Attorney sentenced in long-running mortgage fraud scam

Attorney Bradford Barneys admitted he had put a stain on the legal profession as he was sentenced Thursday to 30 months in prison for conspiring with convicted con artist Timothy Burke to defraud distressed homeowners in a long-running scam.

The 51-year-old resident of Odenton, Md., had come to Connecticut in 2010 to start anew after being disbarred from practicing law in Maryland, Washington, D.C., and New York for violating the rules of professional conduct. But he said the first person he ran into was Burke, and before he knew it, he was deeply involved in the criminal enterprise.

"There came a point where I knew what was going on," he said as he stood before U.S. District Judge Michael P. Shea for sentencing in federal court in Hartford. "I was struggling to survive, and I didn't have the will to disengage with him."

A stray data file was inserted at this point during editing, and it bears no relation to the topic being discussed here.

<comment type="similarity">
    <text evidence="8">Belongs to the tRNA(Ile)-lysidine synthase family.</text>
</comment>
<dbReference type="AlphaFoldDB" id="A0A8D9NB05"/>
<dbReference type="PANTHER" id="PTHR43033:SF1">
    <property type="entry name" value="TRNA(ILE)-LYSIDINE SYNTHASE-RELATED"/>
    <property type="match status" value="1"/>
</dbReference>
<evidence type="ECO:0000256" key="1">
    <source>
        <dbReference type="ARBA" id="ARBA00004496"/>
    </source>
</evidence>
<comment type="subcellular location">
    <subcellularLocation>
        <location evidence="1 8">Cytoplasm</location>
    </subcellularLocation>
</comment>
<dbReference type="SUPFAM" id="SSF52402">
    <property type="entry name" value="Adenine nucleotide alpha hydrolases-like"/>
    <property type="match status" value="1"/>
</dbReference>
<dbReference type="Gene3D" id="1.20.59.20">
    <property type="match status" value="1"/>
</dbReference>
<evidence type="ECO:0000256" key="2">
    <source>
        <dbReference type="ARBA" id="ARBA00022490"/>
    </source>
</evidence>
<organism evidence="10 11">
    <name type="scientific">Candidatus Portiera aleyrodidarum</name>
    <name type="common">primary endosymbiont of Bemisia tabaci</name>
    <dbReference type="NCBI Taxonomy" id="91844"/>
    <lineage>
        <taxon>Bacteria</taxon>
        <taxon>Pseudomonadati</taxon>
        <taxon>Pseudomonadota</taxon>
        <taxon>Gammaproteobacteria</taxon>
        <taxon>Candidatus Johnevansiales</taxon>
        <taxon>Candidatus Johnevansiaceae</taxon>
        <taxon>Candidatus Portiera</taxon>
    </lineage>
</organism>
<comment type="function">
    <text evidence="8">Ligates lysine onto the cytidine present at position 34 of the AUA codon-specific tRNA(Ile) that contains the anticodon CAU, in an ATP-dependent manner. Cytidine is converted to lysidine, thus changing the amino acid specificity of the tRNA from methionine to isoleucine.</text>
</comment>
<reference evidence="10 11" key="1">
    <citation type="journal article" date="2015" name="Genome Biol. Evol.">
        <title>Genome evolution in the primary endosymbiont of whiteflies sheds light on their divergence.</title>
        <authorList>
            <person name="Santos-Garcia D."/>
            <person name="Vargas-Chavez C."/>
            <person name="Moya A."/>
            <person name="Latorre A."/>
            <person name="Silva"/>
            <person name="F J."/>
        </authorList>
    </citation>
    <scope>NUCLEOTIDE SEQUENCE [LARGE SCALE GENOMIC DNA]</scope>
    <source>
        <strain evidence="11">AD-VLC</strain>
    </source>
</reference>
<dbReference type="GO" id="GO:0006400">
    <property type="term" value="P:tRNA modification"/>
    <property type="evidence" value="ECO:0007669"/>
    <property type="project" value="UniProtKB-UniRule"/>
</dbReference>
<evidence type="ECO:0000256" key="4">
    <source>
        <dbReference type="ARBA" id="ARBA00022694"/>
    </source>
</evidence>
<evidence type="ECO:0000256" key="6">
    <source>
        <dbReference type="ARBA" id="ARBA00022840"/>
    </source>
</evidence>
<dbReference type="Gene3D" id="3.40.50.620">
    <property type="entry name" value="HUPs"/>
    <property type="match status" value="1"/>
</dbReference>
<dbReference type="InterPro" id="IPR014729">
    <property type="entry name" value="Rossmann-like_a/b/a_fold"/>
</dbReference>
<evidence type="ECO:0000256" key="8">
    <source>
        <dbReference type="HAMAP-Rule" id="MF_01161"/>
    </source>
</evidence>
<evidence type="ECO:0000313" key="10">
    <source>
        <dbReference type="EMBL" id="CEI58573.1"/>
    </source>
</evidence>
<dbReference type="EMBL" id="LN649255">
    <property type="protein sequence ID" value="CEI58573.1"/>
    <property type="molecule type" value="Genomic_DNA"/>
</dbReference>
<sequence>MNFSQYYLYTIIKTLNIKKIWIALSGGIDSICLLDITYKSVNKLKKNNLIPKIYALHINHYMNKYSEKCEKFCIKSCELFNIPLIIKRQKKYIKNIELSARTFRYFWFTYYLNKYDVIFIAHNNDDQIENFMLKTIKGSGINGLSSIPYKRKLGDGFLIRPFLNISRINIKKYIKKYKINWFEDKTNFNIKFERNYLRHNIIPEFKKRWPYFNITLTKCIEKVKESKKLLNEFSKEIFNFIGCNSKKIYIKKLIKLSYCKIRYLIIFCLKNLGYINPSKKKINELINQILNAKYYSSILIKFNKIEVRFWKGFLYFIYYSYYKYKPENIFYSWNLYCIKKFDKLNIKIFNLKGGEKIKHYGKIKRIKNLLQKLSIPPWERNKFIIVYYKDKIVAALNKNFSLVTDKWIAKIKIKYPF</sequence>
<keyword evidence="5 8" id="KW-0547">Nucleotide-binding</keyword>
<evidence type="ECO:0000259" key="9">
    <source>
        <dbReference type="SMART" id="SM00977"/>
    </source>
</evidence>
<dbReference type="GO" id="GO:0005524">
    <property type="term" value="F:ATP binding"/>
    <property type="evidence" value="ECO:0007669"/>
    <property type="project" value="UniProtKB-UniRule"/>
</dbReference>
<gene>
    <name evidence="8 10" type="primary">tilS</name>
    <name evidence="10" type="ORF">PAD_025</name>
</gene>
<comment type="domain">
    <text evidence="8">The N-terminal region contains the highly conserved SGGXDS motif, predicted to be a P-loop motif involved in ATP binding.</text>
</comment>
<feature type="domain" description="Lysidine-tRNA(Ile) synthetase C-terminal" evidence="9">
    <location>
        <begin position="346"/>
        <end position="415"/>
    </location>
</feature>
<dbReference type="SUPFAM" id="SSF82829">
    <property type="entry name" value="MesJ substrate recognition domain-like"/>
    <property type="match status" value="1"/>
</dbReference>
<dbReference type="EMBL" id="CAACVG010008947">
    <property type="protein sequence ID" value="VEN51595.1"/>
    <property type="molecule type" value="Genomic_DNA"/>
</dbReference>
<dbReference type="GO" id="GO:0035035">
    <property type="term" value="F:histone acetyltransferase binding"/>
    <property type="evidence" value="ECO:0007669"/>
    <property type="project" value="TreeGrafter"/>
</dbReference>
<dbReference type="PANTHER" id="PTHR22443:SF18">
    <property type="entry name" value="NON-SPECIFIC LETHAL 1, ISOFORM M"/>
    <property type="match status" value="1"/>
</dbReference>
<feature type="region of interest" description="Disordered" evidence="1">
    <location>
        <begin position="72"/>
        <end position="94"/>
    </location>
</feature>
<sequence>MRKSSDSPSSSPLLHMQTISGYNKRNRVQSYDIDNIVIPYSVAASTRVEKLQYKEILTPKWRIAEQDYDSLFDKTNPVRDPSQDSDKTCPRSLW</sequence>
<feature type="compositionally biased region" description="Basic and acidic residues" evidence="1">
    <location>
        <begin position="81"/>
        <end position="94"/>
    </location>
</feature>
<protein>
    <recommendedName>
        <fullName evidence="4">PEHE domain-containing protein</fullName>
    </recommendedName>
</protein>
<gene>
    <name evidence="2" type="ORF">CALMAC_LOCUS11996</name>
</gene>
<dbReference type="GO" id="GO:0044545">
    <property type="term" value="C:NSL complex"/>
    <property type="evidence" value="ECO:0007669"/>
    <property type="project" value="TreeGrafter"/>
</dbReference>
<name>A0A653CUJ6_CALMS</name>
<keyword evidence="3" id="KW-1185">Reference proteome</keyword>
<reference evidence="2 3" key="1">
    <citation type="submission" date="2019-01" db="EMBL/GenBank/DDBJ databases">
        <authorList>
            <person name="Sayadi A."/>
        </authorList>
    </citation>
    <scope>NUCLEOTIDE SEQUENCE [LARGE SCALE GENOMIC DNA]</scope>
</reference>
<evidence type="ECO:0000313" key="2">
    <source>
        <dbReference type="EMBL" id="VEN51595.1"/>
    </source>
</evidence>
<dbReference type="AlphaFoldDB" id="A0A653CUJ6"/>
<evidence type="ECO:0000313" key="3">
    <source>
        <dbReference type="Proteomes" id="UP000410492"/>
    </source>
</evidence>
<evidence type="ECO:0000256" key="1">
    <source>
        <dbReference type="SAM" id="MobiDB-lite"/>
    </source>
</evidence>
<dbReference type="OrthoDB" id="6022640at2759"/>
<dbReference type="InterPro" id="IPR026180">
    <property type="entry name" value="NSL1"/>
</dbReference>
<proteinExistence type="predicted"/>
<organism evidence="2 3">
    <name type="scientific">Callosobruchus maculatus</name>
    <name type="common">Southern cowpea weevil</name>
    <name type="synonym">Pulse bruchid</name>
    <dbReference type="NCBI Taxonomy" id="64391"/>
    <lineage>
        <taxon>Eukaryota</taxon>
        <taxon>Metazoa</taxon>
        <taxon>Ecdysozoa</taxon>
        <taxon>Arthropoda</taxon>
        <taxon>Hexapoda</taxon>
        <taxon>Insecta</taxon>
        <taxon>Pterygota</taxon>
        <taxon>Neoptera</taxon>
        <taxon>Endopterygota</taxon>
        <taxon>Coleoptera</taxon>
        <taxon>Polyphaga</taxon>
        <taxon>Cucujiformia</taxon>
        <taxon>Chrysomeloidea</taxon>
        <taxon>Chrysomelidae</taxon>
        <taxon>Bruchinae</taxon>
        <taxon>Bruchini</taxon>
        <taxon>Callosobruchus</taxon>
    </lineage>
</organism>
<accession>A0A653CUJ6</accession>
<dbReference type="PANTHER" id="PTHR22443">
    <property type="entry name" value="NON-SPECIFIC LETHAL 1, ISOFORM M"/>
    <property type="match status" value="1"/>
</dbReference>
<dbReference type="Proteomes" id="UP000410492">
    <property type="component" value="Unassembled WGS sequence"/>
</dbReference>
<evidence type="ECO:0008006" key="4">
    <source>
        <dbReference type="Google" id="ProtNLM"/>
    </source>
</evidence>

There's no excuse, said Barneys, who turned to apologize to two victims who attended the sentencing hearing.

He had pleaded guilty in February to conspiracy to commit mail fraud and one count of tax evasion. He will have until Oct. 19 to turn himself in and will be on supervised release for three years following his prison term. During that time, he will not be allowed to practice law or apply for reinstatement of his license or engage in real estate transactions except those involving himself or his wife.

Barneys and Burke were the subject of a series of stories published by The Day beginning in November 2014. The scheme involved homeowners in Bridgeport, New London, Griswold, Ledyard, Waterbury, Plymouth, Portland, Andover, New Haven and West Haven. The Day's investigation found more than a half-dozen cases in which Burke and his associates sent out mass mailings to people whose homes were in foreclosure, then allegedly bilked them out of thousands of dollars after promising to purchase their homes and free them of their mortgages.